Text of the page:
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Freedom of Information Publication Scheme

The British Library

The British Library is the national library of the United Kingdom and one of the world’s greatest libraries. The collections include more than 150 million items, in over 400 languages, to which three million new items are added every year. We house books, magazines, manuscripts, maps, music scores, newspapers, patents, databases, philatelic items, prints and drawings and sound recordings.

The Freedom of Information Act

foilogo.gif The Freedom of Information Act 2000 received Royal Assent on 30 November 2000. It gives a general right of access to all types of recorded information held by public authorities and places obligations on public authorities to disclose information, subject to a range of exemptions. In common with other public bodies, the Library is required to implement the Act fully from January 2005.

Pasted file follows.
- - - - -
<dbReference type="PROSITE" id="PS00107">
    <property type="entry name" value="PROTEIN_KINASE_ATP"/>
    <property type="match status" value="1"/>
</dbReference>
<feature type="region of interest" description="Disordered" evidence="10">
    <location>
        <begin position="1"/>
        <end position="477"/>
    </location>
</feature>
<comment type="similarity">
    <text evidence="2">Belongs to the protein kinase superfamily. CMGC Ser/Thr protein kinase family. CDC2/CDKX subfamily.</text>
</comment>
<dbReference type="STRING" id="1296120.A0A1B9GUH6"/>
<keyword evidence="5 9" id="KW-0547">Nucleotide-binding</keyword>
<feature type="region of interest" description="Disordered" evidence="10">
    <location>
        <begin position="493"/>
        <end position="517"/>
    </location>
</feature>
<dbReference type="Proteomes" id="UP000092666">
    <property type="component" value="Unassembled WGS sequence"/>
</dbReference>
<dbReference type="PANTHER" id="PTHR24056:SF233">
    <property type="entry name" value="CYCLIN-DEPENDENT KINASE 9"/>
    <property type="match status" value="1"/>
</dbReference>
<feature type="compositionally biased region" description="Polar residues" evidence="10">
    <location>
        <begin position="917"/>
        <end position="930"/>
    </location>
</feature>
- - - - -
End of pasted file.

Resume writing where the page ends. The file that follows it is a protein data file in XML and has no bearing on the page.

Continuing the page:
Access rights came into force on 1 January 2005, enabling anyone to make a request for information, although the request must be in writing (letter, fax or email). The Act gives applicants two related rights:

  • The right to be told whether the information exists
  • The right to receive the information within 20 working days, where possible in the manner requested

In some cases, where information is exempt from disclosure, the Library is required to consider whether the public interest in maintaining the exemption outweighs the public interest in disclosure.

Continue reading this article at The British Library.



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